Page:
- Water Snapshot
- Context for Services
- Organization for Services
- Access to Services
- Performance of Services
- Financing of Services
- Water Sector Sustainability and Main Challenges
Sources for all numbers in the snapshot are provided in full in the body of this country page; a complete description of the methodology is provided in the State of the Sector Regional Report available under SoS.danubis.org/Report.
KEY WATER AND SANITATION SECTOR CHALLENGES
- Achieving full cost recovery. Many of Hungary’s water utilities have carried out EU and government-sponsored investments in the last few years. As a result of the financing agreement, the depreciation of these investments must be covered by tariffs. But the future maintenance costs of these recent development projects still have to be included in the price of the services. Moreover, since water and sewerage tariffs were frozen in 2012 and were decreased by law in 2013, revenues collected by utilities are decreasing.
- Preventing the degradation of assets in the longterm. While assets of most water utilities have been properly maintaining their assets for the last two decades, few companies have made an effort to create sufficient reserves for their future replacement. As a result, the infrastructure is aging and its average condition is slowly declining. Due to the 2013 tariff cut, utilities have accumulated even lower reserves than before, and maintenance has become problematic for many operators.
- Preparing for the risks caused by climate change. Most water utility managers are aware of the types of risks caused by climate change (such as new patterns of precipitation, stress on sewers, changing patterns of water consumption, and change in water resources used for drinking water), but the everyday challenges of maintaining a high level of operation under worsening financial conditions make it difficult to focus on the long term, and there has been almost no preparation to address the identified risks of climate change.
On water services in the Danube Region
- A regional report analyzing the State of Sector in the region, as well as detailed country notes for15 additional countries, are available under SoS.danubis.org
- Detailed utility performance data is accessible, if available, under www.danubis.org/database
On water services in Hungary
The following documents are recommended for further reading; the documents, and more, are available at www.danubis.org/eng/country-resources/hungary/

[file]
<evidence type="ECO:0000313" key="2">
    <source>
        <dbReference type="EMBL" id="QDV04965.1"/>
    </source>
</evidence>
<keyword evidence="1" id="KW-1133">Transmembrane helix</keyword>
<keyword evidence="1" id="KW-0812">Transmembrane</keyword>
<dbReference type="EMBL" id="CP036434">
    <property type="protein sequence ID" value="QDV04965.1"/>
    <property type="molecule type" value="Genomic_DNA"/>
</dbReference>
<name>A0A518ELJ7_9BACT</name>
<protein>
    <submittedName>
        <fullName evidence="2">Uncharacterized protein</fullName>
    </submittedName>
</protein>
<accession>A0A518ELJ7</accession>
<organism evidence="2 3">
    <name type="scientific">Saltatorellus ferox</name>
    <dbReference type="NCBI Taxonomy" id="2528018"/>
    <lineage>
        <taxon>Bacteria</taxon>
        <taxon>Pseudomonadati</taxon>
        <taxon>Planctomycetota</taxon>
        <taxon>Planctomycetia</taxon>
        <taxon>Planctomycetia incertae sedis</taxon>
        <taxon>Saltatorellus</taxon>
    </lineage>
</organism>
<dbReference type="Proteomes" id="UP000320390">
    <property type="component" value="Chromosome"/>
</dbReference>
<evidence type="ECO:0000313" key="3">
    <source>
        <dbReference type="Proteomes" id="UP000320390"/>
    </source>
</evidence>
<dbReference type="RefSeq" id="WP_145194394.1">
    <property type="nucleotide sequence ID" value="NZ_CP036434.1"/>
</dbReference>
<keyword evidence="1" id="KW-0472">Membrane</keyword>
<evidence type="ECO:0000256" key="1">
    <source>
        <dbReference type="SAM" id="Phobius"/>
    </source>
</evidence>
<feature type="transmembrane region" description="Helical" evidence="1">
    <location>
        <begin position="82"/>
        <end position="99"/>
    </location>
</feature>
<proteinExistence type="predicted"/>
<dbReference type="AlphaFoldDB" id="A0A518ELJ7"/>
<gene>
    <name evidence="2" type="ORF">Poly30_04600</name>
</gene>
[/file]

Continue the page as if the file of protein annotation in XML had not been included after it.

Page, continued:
- KvVM. 2010. National River Basin Management Plan. Budapest: Hungarian Ministry of Environment and Water.
- MinRD. 2013. Water Strategy. Budapest: Hungarian Ministry of Rural Development.
- Tamás, H.M. and P. Gábor. 2012. Nem folyik az többé vissza: Az állam szerepének átalakulása a víziközmű-szolgáltatásban. Budapest: Hungarian Academy of Sciences.
Economy. Hungary is an upper-middle-income country with substantial regional differences. GDP per capita is higher in Central Hungary, which includes Budapest, where this indicator is slightly above the EU average. In Western Hungary, the GDP per capita falls between 75% and 100% of the EU average, while for the rest of the country (South, North, and Eastern Hungary), this value is between 50% and 75% of the EU average. Various other indicators (e.g., unemployment levels, investments, access to highways, life expectancy) show a similar disparity. Hungary has been an EU Member State since May 2004 (GVI 2013).
Governance. The guiding principle of recent regulatory reforms has been centralization; i.e., increasing the role of the central government and reducing the responsibilities and resources of municipalities. Hungary is a unicameral parliamentary republic and the government directs and oversees the operation of the state administration. Hungary’s public administrative regional units are comprised of the capital city and 19 counties. Budapest is composed of 23 districts. There are 3,152 cities and municipalities in Hungary (Gov. HU 2015). Each county and district in Budapest is self-governed. The government is responsible for most water utility governance, but the municipalities and central government are responsible for water and sanitation service provision.